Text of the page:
Carr conducted the work on the Miami River Circle from 1999 to 2003. The archeological remains appear to be those of the prehistoric ancestors of the Tequesta tribe, encountered by Ponce de Leon. What makes the Miami Circle significant is its contribution to the Tequesta archaeological record. Such a cut, circular pattern in the bedrock had not been found before. Carr believes it indicates either a council house or a temple.[2] In recognition of its significance, in 2007 the Miami Circle was listed on the National Register of Historic Places, and in 2009 the site was designated a National Historic Landmark (NHL).

In April 2003, Carr led excavations at the MDM Miami site, DA11. This site is located on the north bank of the Miami River, just opposite the Miami Circle.[1] The excavations uncovered the largest Tequesta cemetery ever documented, dating possible to 700 BC.[1] The excavations also led to the discovery of the foundation of the Miami’s first hotel, the Royal Palm. Built in 1897, it was heavily damaged in a hurricane in 1926. It was demolished in 1930.[1]

Carr conducted excavations at the Okeechobee Battlefield. The Battle of Lake Okeechobee, a major conflict during the Second Seminole War, was fought at the site.[3] In 2006, he worked at Preachers Cave in the Bahamas.


  • 1980, elected President of the Florida Archaeologist Council[1]
  • Received the Ripley P. Bullen Award
  • 2003, Florida's Historic Preservation Award

Key excavations and projects[edit]

Bob Carr has been the principal investigator for numerous excavations and projects including archaeological assessment and data analysis of the Miami Circle (1999–2003); archaeological investigation of the Okeechobee Battlefield (2000–2001); Preachers Cave, Eluethera, Bahamas (1992 and 2006); Ortona Canal and Earthworks, Glades County (1991–2002); Long Lakes archaeological investigations (2000–2001); archaeological survey of Broward County (1985–1991) and Miami-Dade County (1979–1981); and an archaeological survey of Okeechobee Lake (1974).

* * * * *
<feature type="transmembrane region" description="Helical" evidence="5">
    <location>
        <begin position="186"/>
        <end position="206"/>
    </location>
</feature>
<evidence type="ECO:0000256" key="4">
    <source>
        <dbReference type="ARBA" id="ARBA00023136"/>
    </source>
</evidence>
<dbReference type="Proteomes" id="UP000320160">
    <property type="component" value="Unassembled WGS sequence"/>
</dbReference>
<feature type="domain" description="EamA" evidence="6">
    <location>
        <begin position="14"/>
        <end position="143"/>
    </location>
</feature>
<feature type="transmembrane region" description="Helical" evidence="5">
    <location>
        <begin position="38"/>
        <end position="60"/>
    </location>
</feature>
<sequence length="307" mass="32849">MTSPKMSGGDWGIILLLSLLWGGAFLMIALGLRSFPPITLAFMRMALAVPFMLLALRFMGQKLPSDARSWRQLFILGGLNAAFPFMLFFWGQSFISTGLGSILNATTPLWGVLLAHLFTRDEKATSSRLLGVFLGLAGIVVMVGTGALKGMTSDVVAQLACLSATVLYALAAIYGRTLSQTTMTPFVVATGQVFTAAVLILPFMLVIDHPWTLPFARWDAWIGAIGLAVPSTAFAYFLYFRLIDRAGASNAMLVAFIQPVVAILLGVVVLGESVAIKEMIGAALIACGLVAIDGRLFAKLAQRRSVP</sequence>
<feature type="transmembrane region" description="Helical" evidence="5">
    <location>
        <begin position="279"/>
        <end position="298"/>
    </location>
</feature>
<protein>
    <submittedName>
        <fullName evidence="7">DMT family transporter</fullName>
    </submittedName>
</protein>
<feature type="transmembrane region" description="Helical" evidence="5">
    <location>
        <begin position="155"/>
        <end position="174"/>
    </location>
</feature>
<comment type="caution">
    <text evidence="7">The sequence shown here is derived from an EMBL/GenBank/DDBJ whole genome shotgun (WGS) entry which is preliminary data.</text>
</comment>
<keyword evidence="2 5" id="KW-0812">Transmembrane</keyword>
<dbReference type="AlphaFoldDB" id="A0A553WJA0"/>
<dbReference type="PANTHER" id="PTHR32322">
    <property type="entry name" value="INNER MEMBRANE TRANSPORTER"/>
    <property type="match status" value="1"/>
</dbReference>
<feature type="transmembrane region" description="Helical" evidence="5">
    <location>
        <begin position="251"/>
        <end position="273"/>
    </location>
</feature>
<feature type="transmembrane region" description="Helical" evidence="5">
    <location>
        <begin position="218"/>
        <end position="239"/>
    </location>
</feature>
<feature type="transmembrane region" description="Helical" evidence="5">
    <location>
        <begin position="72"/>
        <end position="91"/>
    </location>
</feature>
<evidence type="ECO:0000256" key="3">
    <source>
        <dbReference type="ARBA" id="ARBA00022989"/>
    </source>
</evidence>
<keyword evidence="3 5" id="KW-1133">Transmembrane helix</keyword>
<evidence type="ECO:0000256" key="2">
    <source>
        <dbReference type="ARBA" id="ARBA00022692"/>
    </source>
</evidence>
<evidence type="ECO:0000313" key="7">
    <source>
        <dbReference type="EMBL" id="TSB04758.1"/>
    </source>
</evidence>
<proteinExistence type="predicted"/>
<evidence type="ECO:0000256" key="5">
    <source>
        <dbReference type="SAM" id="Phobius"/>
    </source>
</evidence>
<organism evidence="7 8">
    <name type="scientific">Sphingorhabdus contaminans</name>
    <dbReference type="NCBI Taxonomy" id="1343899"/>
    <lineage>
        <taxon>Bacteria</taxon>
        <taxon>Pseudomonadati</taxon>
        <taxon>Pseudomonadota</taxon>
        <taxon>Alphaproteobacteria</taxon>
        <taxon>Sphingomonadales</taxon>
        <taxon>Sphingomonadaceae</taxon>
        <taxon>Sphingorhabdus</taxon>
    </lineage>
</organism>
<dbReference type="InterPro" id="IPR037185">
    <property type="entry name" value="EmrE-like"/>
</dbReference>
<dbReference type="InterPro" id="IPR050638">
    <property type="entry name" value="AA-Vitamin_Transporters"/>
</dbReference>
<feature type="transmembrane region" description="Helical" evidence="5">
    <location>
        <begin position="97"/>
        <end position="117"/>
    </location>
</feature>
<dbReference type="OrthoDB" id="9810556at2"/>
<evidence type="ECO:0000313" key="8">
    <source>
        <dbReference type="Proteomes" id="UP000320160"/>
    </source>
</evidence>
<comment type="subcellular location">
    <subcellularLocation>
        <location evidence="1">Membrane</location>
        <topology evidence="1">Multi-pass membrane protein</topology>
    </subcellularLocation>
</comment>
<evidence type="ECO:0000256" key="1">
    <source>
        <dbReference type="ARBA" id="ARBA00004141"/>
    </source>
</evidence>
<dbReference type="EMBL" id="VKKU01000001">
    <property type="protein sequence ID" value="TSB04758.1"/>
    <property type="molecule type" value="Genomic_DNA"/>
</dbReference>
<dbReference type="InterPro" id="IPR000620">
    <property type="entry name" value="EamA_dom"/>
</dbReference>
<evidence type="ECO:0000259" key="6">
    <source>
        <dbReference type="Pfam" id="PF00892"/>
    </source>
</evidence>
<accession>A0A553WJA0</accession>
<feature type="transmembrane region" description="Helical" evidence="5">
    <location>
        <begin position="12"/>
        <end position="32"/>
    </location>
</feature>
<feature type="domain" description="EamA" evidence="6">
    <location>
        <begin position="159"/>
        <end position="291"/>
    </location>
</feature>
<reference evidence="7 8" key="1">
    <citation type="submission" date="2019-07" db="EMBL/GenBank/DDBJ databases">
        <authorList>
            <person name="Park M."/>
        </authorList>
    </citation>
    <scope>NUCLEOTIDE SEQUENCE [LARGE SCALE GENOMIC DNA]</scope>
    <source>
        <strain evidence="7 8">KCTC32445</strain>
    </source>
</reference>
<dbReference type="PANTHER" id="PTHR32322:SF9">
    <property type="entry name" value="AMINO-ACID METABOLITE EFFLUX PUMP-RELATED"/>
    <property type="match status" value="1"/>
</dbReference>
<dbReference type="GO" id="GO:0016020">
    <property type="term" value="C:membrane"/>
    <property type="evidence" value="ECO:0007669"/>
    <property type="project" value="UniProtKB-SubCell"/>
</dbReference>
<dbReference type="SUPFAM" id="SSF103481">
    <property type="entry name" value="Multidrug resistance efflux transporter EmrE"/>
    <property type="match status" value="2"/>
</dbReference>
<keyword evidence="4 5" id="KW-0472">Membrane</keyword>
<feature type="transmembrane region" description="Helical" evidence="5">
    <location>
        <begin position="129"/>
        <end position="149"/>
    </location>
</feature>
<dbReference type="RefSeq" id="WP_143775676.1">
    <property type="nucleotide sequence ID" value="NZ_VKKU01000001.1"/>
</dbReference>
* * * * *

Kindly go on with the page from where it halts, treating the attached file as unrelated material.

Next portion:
Research emphasis[edit]

Carr has helped develop and improve upon archaeology conducted in Florida and the Bahamas. His work has spanned over several archaeological topics and he has developed expertise from the Native American Tequesta and their ancestors to Seminole War sites, such as Okeechobee.

Selected publications[edit]

  • 1974 -“Aerial Photos Aid Archaeologists,” Popular Archaeology, Vol. 3, No. 6-7, p. 45.
  • 1984 - "Prehistoric Man in Southern Florida", In Environments of South Florida – Present and Past, Ed. Patrick Gleason. Memoir 2 (revised). Miami Geological Society. (Co- author/Senior author).
  • 2000 - Preliminary Report on Salvage Archaeological Investigations of the Brickell Point Site (8DA12), Including the Miami Circle
  • 2003 -“The Archaeology of Everglades Tree Islands,” In Tree Islands of the Everglades, Ed. Fred H. Sklar and A. Van Der Valk.
  • 2012 - The Everglades (with co-author Timothy A. Harrington), Arcadia Publishing


  1. ^ a b c d e
  2. ^ "Miami Circle Discovery: Interview of Bob Carr" Archived March 7, 2009, at the Wayback Machine., Historical Museum of Southern Florida, accessed 28 May 2010
  3. ^ Mark R. Barnes (1998-05), National Register of Historic Places Inventory-Nomination: Okeechobee Battlefield, National Park Service

External links[edit]